1999 (five programmes)
This series was based around classical music, which has been an unusually popular inspiration for radio comedy in the past few years; it made an original contribution to the format, however, in that it ignored its subject matter completely. What we were listening to, supposedly, was a Radio 4 interview show hosted by the husband-and-wife team of Patrick and Maureen Maybe (Patrick Barlow, who also wrote the series, and Imelda Staunton); but within the first minute or so, any hope of erudite discussion disappeared out of the window, thanks to the couple’s incessant petty bickering. The situation was generally aggravated by the guest musicians and composers (played by various guest comic performers), who were always extremely attractive and/or of a deeply sensual disposition and would invariably attract the attention of one presenter and the rampant jealousy of the other, although not necessarily in that order.
As in Barlow’s earlier series, Desmond Olivier Dingle’s Compleat Life and Works of William Shakespeare by Desmond Olivier Dingle, the shows also featured further guest appearances from real-life celebrities playing themselves, who would be thoroughly alienated and confused by the Maybes’ unique presentational approach. Indeed, Patrick Maybe came across as a very close cousin to Barlow’s theatrical creation Desmond Olivier Dingle, as he tried to coerce the celebrities into co-starring in his self-scripted ‘Scenes from the Lives of the Great Composers’, on which they had never been briefed and which, like everything else in the show, collapsed into chaos within the first twenty seconds.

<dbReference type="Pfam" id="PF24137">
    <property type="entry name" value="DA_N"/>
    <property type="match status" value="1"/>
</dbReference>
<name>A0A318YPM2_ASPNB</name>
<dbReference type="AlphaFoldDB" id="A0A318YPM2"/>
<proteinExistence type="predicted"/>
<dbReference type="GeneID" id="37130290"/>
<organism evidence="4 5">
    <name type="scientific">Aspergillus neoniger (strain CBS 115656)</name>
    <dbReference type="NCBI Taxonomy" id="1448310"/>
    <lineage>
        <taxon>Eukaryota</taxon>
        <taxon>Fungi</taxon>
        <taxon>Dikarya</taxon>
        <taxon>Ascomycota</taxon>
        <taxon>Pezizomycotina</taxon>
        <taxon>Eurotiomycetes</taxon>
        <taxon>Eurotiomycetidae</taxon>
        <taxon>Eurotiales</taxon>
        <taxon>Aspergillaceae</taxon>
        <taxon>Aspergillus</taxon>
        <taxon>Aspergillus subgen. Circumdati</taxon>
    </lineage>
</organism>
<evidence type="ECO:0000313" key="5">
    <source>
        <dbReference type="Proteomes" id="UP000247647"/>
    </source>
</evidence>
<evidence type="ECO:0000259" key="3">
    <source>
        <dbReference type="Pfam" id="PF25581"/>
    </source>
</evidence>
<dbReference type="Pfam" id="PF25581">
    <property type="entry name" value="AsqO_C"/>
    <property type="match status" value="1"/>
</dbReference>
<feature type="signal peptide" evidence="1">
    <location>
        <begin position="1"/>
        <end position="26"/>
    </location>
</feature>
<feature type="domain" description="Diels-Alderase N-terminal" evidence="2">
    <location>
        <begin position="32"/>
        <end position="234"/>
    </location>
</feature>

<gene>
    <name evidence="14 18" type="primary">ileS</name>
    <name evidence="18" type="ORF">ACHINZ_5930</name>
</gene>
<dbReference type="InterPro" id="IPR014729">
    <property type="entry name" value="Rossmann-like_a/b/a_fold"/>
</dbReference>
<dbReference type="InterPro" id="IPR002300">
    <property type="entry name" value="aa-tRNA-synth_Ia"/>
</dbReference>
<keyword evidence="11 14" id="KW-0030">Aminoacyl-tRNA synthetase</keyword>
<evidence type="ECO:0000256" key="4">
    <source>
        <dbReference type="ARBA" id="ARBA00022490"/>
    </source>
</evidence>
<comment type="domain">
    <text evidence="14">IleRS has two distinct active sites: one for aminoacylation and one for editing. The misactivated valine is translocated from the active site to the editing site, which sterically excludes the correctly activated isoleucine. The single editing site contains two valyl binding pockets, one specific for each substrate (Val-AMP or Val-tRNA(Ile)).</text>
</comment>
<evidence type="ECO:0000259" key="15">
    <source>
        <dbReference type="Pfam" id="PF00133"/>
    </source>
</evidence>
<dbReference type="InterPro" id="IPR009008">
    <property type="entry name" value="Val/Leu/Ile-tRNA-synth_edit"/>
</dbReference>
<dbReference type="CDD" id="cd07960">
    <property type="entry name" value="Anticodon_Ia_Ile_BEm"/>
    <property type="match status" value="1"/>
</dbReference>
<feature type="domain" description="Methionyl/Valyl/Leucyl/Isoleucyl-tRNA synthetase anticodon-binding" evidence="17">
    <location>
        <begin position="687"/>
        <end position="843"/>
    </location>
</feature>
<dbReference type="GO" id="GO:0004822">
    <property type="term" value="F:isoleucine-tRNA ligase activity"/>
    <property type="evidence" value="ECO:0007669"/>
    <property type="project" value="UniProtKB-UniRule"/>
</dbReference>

As the series progressed, Patrick and Maureen’s relationship deteriorated: after three weeks, they were presenting the show in the presence of a trained marriage guidance counsellor (who accidentally provoked a startlingly realistic bust-up between that week’s guests, fellow celebrity couple Mike Smith and Sarah Greene); by the final show the Maybes had decided their differences were irreconcilable and were presenting from separate studios, with the changeovers marked by a buzzer. Struggling to make his voice heard over the confusion was the show’s one regular guest, Dr Willow-Withings (another immaculate Peter Jones turn), an elderly musicologist who would be persistently ignored throughout the broadcast — occasionally being locked in a broom cupboard — and then hastily recalled in the last few minutes to present his spot, an archive feature in which he presented rare early footage of well-known classical composers, all of whom had unmistakeably died well before the invention of the tape recorder.